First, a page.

Auglaize County Common Pleas Judge Fred Pepple’s office recently took on two new interns — two German students who are digging deeper into their law studies.
Twenty-year-old Isabel Lischewski, who attends the University of Muenster, in Germany, came to Wapakoneta to study common law and experience law hands-on.
“I liked working with Judge Pepple,” Lischewski said. “He had interesting tasks for me, and he made an effort to explain stuff, like why he did what he did.”
Lischewski said she learned about a lot of what she experiences in class in Germany hands-on here. By studying here, the experience gave her a different perspective because she actually had an opportunity to witness the law system in action.
“It’s totally different when you have a hands-on experience,” Lischewski said.
She said that she never really witnessed a court hearing in Germany, so this trip had taught her a lot that she will take with her.
Lischewski spent time in Wapakoneta for the three-week internship, and she recently went back to Germany last week, but during her stay here, she observed the trials during this short-time period.
“We saw the personal drama,” Lischewski said. “If you have a criminal case, you have emotional cases.”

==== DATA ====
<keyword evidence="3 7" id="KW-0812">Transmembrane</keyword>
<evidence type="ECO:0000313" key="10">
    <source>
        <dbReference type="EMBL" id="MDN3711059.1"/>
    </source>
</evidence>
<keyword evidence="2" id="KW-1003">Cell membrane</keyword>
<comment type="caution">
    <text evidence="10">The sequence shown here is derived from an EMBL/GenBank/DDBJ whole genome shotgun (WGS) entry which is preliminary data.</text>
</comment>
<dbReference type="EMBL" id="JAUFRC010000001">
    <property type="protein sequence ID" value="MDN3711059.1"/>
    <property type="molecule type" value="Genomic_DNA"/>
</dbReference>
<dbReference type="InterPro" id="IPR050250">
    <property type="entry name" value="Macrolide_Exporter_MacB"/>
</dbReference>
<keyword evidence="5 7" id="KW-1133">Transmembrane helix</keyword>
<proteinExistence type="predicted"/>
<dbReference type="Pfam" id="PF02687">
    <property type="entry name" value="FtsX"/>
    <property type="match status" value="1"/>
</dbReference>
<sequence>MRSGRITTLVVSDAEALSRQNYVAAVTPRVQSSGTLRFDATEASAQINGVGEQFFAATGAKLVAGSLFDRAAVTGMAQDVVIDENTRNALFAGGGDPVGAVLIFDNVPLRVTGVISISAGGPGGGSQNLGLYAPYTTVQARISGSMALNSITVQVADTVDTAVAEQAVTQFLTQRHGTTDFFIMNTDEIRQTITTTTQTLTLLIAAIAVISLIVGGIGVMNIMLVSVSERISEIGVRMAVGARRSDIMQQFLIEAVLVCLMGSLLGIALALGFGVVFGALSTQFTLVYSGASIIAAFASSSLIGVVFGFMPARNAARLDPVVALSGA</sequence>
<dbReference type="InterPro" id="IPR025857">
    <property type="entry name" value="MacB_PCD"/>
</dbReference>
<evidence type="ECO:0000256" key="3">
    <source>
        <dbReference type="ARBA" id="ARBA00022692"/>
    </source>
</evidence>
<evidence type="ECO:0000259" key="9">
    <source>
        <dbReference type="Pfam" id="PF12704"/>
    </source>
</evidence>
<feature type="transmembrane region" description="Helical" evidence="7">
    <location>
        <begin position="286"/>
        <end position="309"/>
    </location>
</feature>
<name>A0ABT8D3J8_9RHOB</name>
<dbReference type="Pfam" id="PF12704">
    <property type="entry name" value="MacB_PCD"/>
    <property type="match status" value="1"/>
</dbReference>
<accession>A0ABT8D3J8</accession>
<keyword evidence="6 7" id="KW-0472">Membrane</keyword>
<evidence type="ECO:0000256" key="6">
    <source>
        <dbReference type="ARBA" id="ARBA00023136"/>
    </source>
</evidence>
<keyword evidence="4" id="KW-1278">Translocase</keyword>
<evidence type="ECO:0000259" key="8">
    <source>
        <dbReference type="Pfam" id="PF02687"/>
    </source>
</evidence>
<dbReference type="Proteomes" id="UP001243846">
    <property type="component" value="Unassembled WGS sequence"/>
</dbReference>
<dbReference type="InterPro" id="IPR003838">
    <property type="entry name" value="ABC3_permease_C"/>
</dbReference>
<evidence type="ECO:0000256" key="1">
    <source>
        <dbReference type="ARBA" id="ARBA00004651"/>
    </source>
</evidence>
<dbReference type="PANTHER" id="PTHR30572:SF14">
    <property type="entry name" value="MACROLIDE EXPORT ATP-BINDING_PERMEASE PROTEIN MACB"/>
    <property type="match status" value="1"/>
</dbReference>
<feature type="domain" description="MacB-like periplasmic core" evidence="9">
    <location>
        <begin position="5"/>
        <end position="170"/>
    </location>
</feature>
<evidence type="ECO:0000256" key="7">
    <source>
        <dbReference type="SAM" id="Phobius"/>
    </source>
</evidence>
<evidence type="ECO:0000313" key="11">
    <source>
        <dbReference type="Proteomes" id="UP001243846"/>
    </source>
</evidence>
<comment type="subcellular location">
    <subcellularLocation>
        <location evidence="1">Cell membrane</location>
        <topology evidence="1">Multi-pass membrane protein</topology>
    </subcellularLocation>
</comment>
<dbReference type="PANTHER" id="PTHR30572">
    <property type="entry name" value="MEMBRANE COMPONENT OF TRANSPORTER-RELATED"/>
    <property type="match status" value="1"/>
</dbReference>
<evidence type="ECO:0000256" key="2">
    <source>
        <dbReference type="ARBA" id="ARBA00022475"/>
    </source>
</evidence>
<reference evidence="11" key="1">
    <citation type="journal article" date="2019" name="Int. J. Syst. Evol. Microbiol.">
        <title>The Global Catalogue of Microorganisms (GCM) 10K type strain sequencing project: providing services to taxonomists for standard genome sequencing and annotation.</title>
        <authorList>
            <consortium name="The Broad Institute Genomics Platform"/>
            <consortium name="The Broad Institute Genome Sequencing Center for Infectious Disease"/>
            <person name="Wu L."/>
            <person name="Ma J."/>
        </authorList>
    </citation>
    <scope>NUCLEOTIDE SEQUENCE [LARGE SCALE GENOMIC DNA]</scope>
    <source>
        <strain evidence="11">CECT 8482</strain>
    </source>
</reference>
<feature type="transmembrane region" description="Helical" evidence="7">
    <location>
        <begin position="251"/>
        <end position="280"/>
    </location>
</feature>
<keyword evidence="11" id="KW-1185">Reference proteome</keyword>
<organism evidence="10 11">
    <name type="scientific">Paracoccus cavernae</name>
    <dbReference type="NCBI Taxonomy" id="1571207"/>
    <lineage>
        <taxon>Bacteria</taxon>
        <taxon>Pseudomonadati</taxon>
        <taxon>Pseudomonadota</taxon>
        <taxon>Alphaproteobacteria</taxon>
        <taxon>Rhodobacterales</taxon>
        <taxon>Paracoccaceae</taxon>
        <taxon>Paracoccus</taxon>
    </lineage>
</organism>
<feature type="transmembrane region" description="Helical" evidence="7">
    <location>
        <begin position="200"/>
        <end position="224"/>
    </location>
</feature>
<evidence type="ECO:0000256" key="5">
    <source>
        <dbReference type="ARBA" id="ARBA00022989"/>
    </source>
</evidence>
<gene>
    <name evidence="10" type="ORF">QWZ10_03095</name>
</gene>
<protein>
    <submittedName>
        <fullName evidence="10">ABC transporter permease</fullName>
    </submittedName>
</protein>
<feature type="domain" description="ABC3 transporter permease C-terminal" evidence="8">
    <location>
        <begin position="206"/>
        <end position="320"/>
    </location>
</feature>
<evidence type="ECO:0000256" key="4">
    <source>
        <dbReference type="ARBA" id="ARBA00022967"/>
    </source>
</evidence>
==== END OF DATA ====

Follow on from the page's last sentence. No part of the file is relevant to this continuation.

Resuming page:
She not only witnessed the verdicts of each case, but she saw the emotion of the people who were involved and the impact this had on their lives.
Lischewski stayed with host family Shirley and Bob Wiesenmayer, who showed her the area and introduced her to new foods and American traditions.
“We had family events and did everyday stuff,” Lischewski said.
When asked how she liked the food in American, she said it was very similar to what she was used to, but one food, in particular, took her off guard.
“Fried pickles,” Lischewski said of one certain food that she ate here that stuck out to her. “It was kind of a different experience.”
But overall, Lischewski said that the food is very similar, except some cuisines are just made differently.
She also had the opportunity to see an art museum in Toledo and to visit Columbus where she toured the courts with Pepple.
She also noticed the difference in attitudes from Americans to Germans.
“I have thought that Americans are more friendly and outgoing and really generous,” Lischewski said.
Another difference is the public transportation system in Germany.
“I always go by train,” Lischewski said, referring to how she travels in Germany.
When she goes back home from college on a weekend or during break, she will take a three-hour train ride back to and from Heinsberg, where her parents and brother and sister live.
Not as many people own cars in Germany as they do here.
“One-and-a-half kids is the average family size in Germany,” Lischewski said. “Families are bigger here and are closer.”
She noted that she observed that families tend to spend more time together here, than they do in Germany.
While this was not her first time in American, as she has been to Nebraska to attend a partner school for a short time, she had enjoyed her experience the second time around.
“I had a great time,” Lischewski said. “Wapak is a good place to do the internship. If you are in a big city, you don’t see everything as close.”